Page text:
- Ditch your old glasses and look through fresh eyes. Sometimes, shifting one’s perspective is as simple as really seeing what’s in front of you. When Alan Mulally took over as CEO of Ford, the company was losing market share and facing deep losses because of increased competition and globalization. One day, when walking through the Ford parking lot at Detroit headquarters, Mulally suddenly noticed the hodgepodge of Ford brands that had no common attributes in shape or style. This moment of clear-sightedness led to Ford’s trimming its bloated portfolio of 97 models to just 20, selling off Jaguar, Land Rover, and Aston Martin in the process, and focusing on smaller, more fuel-efficient cars. What do you need to “unlearn and let go of” so that increased focus on what you have could make you very effective and successful?
- Pursue unlikely connections and look for odd juxtapositions. Ophthalmologist Dr. Venkataswamy, or Dr. V, created a revolutionary approach to curing blindness in India by studying McDonald’s. He was able to develop a high-efficiency, standardized, repeatable business model that organized patients in operating rooms and broke the procedure down into a series of discrete processes so that nurses and doctors could quickly move from one patient to the next. His company, Aravind, is now the largest eye care provider in the world. What unlikely metaphors and connections can help you come up with an innovative mental model and a business model for your work?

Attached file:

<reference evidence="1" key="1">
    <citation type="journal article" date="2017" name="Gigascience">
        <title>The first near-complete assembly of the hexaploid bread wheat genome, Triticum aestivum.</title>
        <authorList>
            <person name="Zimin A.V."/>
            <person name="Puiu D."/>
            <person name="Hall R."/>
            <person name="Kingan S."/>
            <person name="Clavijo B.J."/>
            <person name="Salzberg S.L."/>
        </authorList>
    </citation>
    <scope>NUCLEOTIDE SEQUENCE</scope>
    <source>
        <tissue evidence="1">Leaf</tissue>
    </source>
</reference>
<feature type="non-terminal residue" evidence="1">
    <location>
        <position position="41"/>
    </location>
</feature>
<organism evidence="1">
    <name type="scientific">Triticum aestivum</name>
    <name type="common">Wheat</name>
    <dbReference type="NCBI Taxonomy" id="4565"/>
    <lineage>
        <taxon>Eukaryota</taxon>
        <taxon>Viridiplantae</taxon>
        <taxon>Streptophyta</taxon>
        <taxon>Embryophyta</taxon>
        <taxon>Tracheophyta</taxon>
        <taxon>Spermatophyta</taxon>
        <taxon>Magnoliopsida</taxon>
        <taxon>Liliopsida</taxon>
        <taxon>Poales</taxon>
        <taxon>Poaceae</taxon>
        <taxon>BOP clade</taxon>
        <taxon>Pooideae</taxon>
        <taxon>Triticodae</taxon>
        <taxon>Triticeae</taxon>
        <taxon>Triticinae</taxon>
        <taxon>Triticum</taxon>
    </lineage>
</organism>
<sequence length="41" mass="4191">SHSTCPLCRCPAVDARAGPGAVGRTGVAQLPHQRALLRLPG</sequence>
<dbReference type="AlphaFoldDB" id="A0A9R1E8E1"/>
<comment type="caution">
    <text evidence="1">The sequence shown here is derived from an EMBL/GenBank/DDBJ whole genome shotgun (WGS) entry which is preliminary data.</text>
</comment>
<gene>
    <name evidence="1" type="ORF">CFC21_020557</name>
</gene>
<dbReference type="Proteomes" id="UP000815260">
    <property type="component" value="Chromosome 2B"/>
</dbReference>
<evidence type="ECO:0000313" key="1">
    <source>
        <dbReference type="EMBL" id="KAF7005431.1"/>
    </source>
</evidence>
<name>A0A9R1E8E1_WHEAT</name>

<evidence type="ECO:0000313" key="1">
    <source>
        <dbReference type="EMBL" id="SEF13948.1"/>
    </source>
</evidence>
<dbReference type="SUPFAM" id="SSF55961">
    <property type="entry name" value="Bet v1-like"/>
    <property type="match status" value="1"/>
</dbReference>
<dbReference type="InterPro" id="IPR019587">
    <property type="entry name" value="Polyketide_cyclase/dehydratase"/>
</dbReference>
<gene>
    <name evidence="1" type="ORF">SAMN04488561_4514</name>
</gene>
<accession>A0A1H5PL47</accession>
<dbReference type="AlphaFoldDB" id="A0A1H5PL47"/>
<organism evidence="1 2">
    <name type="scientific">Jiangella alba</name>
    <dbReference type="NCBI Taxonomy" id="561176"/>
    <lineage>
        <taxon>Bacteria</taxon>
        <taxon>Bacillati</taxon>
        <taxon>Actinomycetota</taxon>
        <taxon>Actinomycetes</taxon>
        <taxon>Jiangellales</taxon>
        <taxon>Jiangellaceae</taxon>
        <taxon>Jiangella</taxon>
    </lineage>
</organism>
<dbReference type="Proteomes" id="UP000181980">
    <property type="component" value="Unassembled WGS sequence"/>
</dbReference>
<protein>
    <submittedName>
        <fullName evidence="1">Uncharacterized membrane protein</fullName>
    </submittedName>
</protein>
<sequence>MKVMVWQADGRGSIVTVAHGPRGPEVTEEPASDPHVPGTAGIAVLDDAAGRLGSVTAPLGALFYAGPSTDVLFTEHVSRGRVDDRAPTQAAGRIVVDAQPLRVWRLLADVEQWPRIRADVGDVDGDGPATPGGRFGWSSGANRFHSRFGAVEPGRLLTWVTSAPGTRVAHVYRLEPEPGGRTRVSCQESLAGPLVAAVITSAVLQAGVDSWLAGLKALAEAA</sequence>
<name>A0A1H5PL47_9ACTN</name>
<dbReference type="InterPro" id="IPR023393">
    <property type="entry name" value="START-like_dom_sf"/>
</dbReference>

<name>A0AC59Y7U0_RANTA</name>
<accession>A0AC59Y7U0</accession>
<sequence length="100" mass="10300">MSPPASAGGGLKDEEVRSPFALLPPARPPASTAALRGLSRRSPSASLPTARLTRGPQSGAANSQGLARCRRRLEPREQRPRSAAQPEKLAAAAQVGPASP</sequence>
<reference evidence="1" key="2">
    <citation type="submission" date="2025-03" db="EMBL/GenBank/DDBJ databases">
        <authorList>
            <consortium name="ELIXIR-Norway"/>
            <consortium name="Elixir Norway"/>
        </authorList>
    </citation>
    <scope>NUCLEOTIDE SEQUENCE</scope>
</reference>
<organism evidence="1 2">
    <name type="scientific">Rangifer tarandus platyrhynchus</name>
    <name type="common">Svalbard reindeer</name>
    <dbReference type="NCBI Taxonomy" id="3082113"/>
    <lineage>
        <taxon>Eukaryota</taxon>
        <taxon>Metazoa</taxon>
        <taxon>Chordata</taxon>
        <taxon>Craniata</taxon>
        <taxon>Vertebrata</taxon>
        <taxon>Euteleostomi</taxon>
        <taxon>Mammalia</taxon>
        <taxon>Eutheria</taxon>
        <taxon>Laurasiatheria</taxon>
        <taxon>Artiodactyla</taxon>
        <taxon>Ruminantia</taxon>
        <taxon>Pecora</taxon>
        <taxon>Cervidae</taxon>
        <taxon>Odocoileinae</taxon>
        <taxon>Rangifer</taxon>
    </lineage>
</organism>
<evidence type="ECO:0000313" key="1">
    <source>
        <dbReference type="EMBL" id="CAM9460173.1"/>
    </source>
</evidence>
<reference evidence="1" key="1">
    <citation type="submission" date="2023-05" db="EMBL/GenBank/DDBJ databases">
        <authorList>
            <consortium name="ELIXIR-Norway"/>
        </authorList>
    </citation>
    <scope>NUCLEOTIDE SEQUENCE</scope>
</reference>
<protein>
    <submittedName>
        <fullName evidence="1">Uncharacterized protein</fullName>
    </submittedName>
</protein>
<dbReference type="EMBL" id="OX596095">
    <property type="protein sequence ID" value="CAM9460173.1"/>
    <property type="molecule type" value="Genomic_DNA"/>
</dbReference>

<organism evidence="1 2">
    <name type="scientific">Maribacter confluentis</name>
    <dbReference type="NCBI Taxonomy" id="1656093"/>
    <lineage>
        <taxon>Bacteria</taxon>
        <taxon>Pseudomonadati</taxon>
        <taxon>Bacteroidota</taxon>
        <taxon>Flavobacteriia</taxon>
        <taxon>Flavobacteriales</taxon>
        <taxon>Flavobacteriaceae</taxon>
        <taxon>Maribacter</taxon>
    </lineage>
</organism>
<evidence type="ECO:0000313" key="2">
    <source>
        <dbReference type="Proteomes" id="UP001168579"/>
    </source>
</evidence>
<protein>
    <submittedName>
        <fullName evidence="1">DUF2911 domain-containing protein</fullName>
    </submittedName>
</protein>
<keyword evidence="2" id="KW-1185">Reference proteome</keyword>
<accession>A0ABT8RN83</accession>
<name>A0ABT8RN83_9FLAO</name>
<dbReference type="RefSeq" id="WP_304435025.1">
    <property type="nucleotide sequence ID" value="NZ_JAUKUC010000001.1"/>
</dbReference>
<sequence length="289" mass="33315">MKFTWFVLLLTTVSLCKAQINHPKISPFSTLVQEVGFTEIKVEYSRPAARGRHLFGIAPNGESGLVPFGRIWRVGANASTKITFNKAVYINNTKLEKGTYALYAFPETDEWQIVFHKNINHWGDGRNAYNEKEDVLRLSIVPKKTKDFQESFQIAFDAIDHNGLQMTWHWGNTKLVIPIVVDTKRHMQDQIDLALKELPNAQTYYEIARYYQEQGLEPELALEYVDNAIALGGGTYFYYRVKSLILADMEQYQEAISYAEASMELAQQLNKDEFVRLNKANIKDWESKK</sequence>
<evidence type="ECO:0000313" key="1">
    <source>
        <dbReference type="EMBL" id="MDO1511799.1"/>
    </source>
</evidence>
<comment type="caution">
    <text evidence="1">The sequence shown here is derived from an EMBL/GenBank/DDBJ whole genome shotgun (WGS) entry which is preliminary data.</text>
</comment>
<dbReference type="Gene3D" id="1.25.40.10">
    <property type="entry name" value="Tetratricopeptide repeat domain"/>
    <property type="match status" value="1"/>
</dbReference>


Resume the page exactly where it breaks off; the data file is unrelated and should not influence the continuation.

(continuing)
Prasad Kaipa and Navi Radjou are coauthors of the upcoming book From Smart to Wise: Acting and Leading with Wisdom (Jossey-Bass, April 2013). This article is excerpted from their book. Kaipa is a CEO advisor and coach and a senior fellow at the Indian School of Business. Radjou is an independent strategy consultant. Both based in Silicon Valley, they write popular blogs for HBR.com, speak and consult internationally, have been featured prominently in the national business media, and are esteemed thought leaders in the field of leadership development and innovation. Learn more at http://www.fromsmarttowise.com/Image used under license from Shutterstock